Karen Pascoe: Yeah. There are a series of Agile practices and cadences at MasterCard, that already exist, but I would say that they're low on the Agile maturity scale. People knew sprints, and they know stand-ups, and they know all the vernacular of it. What they're not necessarily doing is embodying the values of Agile. Especially the values of Agile that are really critical to customer responsiveness. We're retrospecting on our major delivery right now. We're pulling everybody in, and so we're having some challenges on delivery. That's great that we're choosing to come together and retrospect on them. When you're in a Waterfall shop, you have lessons learned after this really big, long, painful failure. Everybody spends a lot of time going like that, and finger-pointing, and that's not productive. They're highly politicized, and sanitized, and all that. It's not helping the teams on the ground learn in real-time how to get better. With some of the recent challenges that we've had, we've instituted this cross-functional team retrospective, on a weekly basis, and it's getting good. It's getting good. It's getting productive. I've been setting the tone for it of, "What did we learn? How could we do better as a team?" The culture of learning is really coming into play in the shared problem solving in between development and design. We have legacy systems and a legacy code base, so we've got challenges that we'll need to work through continually. But the spirit of partnership and the spirit of collaboration is getting far better. Our developers are getting to the point where they're really understanding, "I can't do this for this state. I'm recognizing how important it is. Here's the things that we need to shift around in the priorities for us to get this done." Those are all the micro-changes that are happening on the ground, which is really going to make us critical to our success overall.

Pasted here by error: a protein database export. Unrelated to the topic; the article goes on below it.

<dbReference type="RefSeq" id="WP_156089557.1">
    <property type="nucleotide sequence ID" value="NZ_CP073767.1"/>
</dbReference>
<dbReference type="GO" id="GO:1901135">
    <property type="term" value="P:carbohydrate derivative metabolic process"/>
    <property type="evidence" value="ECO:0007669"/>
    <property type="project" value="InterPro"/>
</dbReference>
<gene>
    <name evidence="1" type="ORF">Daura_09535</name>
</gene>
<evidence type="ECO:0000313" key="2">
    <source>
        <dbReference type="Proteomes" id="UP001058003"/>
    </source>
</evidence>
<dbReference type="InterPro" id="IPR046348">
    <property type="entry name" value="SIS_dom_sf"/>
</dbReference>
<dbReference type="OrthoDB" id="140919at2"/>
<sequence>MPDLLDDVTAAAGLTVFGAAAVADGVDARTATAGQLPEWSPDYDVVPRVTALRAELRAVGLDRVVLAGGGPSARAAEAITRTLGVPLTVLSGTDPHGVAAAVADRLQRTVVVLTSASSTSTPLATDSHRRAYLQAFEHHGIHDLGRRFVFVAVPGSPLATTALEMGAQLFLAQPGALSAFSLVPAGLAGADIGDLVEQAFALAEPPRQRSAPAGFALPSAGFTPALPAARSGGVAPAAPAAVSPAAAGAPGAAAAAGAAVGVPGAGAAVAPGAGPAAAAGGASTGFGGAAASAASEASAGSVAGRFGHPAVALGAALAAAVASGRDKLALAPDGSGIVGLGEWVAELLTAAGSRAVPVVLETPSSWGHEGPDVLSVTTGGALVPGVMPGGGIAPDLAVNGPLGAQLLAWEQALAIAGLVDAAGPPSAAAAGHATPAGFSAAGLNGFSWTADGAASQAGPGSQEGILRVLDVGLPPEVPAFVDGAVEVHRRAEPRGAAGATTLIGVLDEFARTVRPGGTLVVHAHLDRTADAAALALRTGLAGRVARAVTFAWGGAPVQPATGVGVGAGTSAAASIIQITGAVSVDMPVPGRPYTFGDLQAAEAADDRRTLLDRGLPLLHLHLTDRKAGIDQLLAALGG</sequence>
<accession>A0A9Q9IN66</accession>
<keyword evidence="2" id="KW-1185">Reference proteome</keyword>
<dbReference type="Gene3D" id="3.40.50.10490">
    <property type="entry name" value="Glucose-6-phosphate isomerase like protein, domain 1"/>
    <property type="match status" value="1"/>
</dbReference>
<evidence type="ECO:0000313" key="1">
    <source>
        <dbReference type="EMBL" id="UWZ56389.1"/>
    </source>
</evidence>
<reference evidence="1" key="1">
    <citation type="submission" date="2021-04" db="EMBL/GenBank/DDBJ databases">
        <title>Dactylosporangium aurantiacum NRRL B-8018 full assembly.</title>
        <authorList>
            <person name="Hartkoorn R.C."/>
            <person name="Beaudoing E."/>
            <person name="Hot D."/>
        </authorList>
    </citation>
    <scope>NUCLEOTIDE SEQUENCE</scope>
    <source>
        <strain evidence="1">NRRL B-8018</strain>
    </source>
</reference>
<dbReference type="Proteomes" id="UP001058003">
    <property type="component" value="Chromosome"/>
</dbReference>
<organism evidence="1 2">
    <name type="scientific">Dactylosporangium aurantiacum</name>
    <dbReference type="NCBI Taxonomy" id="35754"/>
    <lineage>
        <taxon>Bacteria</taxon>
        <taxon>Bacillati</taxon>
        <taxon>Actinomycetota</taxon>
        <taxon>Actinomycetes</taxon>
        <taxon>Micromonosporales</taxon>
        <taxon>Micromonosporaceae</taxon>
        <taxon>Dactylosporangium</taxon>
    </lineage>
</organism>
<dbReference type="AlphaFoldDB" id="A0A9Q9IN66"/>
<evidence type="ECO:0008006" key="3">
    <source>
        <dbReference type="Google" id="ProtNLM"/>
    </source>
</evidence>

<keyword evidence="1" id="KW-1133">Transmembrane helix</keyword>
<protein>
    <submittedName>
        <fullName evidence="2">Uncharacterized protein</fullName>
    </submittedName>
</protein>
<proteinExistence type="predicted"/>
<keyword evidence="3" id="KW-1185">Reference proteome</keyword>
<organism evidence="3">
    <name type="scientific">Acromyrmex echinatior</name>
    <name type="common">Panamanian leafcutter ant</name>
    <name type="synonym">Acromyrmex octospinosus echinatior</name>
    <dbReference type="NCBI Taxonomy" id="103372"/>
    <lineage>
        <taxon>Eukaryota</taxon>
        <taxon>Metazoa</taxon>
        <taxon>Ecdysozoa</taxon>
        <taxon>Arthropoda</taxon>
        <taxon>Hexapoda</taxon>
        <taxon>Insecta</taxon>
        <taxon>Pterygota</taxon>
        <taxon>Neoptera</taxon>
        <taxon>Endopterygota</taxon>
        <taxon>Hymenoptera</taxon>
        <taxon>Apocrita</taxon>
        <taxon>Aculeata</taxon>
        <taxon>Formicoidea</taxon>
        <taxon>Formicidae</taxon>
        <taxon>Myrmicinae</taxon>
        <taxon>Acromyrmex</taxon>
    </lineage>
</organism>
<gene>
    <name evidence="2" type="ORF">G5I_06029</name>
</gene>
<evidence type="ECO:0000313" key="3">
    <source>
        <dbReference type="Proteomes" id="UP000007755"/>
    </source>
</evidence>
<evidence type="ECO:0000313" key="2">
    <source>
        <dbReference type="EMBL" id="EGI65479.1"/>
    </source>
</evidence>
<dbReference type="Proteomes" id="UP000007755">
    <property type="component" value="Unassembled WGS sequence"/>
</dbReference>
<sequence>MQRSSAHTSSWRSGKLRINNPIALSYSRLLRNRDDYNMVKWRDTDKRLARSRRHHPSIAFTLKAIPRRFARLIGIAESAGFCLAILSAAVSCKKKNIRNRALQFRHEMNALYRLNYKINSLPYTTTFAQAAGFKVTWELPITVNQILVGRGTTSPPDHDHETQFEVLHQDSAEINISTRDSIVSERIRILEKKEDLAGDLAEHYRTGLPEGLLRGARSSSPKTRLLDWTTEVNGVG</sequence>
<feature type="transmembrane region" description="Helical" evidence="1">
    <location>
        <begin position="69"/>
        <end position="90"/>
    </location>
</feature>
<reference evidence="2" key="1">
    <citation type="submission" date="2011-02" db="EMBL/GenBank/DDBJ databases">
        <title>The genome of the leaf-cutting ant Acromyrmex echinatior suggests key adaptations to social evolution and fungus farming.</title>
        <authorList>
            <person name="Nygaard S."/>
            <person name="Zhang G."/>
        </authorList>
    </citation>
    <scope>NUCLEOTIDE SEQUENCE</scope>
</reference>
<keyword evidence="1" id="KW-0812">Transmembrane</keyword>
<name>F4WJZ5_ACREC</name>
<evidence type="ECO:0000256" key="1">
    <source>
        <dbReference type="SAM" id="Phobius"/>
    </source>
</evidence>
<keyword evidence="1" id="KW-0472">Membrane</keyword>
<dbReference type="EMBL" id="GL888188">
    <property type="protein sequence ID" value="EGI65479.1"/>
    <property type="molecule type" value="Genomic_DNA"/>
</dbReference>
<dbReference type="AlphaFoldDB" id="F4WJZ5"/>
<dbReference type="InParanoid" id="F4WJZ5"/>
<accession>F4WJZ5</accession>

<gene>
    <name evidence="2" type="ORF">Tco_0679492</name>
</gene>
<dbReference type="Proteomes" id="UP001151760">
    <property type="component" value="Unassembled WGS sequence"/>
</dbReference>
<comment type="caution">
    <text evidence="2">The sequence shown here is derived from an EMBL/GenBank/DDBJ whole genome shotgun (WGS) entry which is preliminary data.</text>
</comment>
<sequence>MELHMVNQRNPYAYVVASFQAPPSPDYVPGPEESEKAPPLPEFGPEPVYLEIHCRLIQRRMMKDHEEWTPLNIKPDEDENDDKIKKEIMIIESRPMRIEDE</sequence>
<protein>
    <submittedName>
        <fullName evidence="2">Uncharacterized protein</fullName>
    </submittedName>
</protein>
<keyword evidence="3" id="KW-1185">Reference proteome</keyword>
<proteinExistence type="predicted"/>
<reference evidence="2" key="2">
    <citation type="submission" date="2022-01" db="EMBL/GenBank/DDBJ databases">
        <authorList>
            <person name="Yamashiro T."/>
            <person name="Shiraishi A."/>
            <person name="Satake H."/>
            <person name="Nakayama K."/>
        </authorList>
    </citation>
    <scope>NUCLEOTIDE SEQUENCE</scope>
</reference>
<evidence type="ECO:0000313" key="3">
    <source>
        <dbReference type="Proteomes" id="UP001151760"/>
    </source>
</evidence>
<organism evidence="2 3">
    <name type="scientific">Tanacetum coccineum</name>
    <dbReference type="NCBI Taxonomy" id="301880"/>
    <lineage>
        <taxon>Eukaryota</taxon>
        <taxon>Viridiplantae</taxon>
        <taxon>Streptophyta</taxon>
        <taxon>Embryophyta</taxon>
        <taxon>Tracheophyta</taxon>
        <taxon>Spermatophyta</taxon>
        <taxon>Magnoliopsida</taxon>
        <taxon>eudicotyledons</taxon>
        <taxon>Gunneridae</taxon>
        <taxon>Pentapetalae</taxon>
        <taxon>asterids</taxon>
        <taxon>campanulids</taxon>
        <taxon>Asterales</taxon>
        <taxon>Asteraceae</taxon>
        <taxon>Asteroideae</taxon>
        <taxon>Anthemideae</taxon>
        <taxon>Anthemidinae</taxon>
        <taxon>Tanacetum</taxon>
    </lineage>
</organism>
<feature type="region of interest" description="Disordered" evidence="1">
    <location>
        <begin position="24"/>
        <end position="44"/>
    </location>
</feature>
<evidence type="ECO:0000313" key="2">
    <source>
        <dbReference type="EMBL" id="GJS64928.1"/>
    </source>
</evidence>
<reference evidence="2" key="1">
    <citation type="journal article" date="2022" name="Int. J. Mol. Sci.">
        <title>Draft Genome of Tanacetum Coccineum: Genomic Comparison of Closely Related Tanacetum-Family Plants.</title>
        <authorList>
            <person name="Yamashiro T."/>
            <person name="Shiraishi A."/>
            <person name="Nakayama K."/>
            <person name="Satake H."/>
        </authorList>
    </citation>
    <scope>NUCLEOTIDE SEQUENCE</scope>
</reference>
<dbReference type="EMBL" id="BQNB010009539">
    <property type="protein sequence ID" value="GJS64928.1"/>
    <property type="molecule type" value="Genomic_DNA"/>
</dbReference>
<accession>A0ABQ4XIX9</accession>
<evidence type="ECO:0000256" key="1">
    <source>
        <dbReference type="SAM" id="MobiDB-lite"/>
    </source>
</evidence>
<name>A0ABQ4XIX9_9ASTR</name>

Karen McGrane: Let's go to some questions from the audience. A reminder that we are taking session questions through Slack. If you're not on Slack and want to be, it's a great place. There's a lot of fun stuff going on there. If you need help with it, Lauren or Sean can help you, but that's where the questions get to come from. The first one up is going to be Mark Privette.
Jared: He's over there, I think.
Karen McGrane: There he is. Steve Torbeck has one that we'll do after Mark, if you want to run a mic over to him.
Mark Privette: I'm curious what's the tipping point that made UX, or the whole CX picture, so important to the CEO of MasterCard?
Karen Pascoe: Our CEO has really been visionary in understanding that the digital transformation is a really critical inflection point for the payments business, and really getting that if you are going to have a customer experience in the age of Apple, and Google, and Facebook, and companies that obsess about the customer.
That was a really critical part of it. That's one part. The second part is with the rise of digital all around our business, there was certainly some learning that this is an opportunity where we really needed to invest to get better.
Karen McGrane: Steve Turbek is in the back there.
Steve Turbek: Thanks, Karen. This has been great. I have one question about, you're dealing with really complex environments with all financial services, but often there are usability problems with the product itself. I'd love to hear how you guys are using user experience to make the basic function of a credit card experience with an end customer easier to understand?
Karen Pascoe: The physical card?
Steve: I mean like the ease, and rates, and stuff like that people have. In some cases, it's very complicated. I was very curious what you guys were thinking about.
Jared: I have a similar question which is when you're working on emerging technologies, is your user mostly the merchants who are using this, or financial institutions, or is it the end customer who owns the card?
Karen Pascoe: It's a really good question. I need to design for the ecosystem. With the way MasterCard plays in commerce, Fidelity is a customer, PayPal is a customer, Cap One is a customer, the first experience I might design, the first thing that comes to mind, the top set of use cases that I'm going to be looking at, are consumer use cases. We might start with what a MasterPath branded experience might be, but quite frankly, the majority of MasterPath customers aren't coming directly, B to C, from MasterCard. They're coming from CitiBank or they're coming from our different issuers in all the different markets that we support.